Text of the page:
Talk summary: Trust is a multifaceted, complex phenomena that is not well understood when it occurs between humans, let alone between humans and robots. Robots that portray social cues, including voice, gestures and facial expressions, are key tools in researching human-robot trust, specifically how trust is established, lost and regained. In this talk, I will discuss various aspects of trust for HRI including language, social cues, embodiment, transparency, mental models and theory of mind. I will present a number of studies performed in the context of two large projects: the UKRI Trustworthy Autonomous Systems Programme, specifically the Node on Trust; and the EPSRC ORCA Hub for robotic and autonomous systems for remote hazardous environments. This work will be contextualised around the new National Robotarium opening soon in Edinburgh.
Arianna Pipitone, Alessandro Geraci, Antonella D'Amico, Valeria Seidita and Antonio Chella
Position paper, 16:30 - 16:50 (arXiv:2109.09388)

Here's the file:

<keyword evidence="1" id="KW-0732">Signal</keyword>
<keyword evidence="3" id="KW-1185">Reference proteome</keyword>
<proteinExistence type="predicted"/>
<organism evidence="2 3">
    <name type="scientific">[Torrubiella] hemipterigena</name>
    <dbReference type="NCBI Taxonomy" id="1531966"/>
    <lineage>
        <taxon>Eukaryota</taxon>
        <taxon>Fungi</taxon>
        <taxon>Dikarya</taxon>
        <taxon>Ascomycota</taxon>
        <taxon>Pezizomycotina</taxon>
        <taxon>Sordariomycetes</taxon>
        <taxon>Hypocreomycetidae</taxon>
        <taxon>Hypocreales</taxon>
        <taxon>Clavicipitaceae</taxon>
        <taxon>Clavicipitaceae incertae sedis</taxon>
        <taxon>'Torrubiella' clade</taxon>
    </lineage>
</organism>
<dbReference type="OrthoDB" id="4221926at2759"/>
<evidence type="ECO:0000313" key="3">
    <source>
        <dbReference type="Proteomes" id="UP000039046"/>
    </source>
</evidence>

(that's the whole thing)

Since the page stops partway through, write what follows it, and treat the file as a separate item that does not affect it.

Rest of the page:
Abstract: Recent studies demonstrated that robot’s inner speech affects human-robot interaction and the robot performances in accomplishing tasks. This work aims to investigate how robot’s inner speech affects trust and anthropomorphic cues when human and robot cooperate. A set of participants was engaged to virtually collaborate with the robot. During cooperation, the robot talks to itself. To evaluate how the robot’s inner speech influences the cues, two questionnaires were administered to each participant in two different times, that are before (pre-test) and after (post-test) the cooperative session with the robot. To the point of the experiments, differences between the answers of the pre-test and post-test suggest that robot’s inner speech influences the cues. Results show that participant’s levels of trust and perception of robot anthropomorphic cues increase after the experimental interaction with the robot equipped with inner speech.